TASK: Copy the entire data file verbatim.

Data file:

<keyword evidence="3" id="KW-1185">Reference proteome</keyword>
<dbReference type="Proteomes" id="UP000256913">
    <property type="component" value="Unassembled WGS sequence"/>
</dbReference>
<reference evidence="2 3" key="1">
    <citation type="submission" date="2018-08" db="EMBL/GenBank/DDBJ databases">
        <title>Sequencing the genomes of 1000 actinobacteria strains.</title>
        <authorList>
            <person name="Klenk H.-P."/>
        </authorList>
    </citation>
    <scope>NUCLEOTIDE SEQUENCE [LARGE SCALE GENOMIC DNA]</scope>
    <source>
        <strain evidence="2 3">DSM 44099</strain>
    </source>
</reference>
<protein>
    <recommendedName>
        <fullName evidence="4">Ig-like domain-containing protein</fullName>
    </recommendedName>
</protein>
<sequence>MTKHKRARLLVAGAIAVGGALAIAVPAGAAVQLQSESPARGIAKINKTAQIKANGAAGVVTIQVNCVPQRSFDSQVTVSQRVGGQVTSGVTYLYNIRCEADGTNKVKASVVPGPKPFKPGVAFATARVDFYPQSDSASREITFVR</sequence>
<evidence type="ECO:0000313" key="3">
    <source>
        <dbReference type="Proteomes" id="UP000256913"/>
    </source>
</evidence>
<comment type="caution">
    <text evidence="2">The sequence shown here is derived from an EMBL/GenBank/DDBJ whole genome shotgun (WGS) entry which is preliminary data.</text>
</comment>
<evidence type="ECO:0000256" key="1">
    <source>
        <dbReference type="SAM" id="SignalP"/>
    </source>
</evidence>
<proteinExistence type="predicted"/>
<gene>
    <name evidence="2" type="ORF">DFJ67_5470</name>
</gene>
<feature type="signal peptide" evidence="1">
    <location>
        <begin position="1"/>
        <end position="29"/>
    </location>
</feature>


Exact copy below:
<keyword evidence="3" id="KW-1185">Reference proteome</keyword>
<dbReference type="Proteomes" id="UP000256913">
    <property type="component" value="Unassembled WGS sequence"/>
</dbReference>
<reference evidence="2 3" key="1">
    <citation type="submission" date="2018-08" db="EMBL/GenBank/DDBJ databases">
        <title>Sequencing the genomes of 1000 actinobacteria strains.</title>
        <authorList>
            <person name="Klenk H.-P."/>
        </authorList>
    </citation>
    <scope>NUCLEOTIDE SEQUENCE [LARGE SCALE GENOMIC DNA]</scope>
    <source>
        <strain evidence="2 3">DSM 44099</strain>
    </source>
</reference>
<protein>
    <recommendedName>
        <fullName evidence="4">Ig-like domain-containing protein</fullName>
    </recommendedName>
</protein>
<sequence>MTKHKRARLLVAGAIAVGGALAIAVPAGAAVQLQSESPARGIAKINKTAQIKANGAAGVVTIQVNCVPQRSFDSQVTVSQRVGGQVTSGVTYLYNIRCEADGTNKVKASVVPGPKPFKPGVAFATARVDFYPQSDSASREITFVR</sequence>
<evidence type="ECO:0000313" key="3">
    <source>
        <dbReference type="Proteomes" id="UP000256913"/>
    </source>
</evidence>
<comment type="caution">
    <text evidence="2">The sequence shown here is derived from an EMBL/GenBank/DDBJ whole genome shotgun (WGS) entry which is preliminary data.</text>
</comment>
<evidence type="ECO:0000256" key="1">
    <source>
        <dbReference type="SAM" id="SignalP"/>
    </source>
</evidence>
<proteinExistence type="predicted"/>
<gene>
    <name evidence="2" type="ORF">DFJ67_5470</name>
</gene>
<feature type="signal peptide" evidence="1">
    <location>
        <begin position="1"/>
        <end position="29"/>
    </location>
</feature>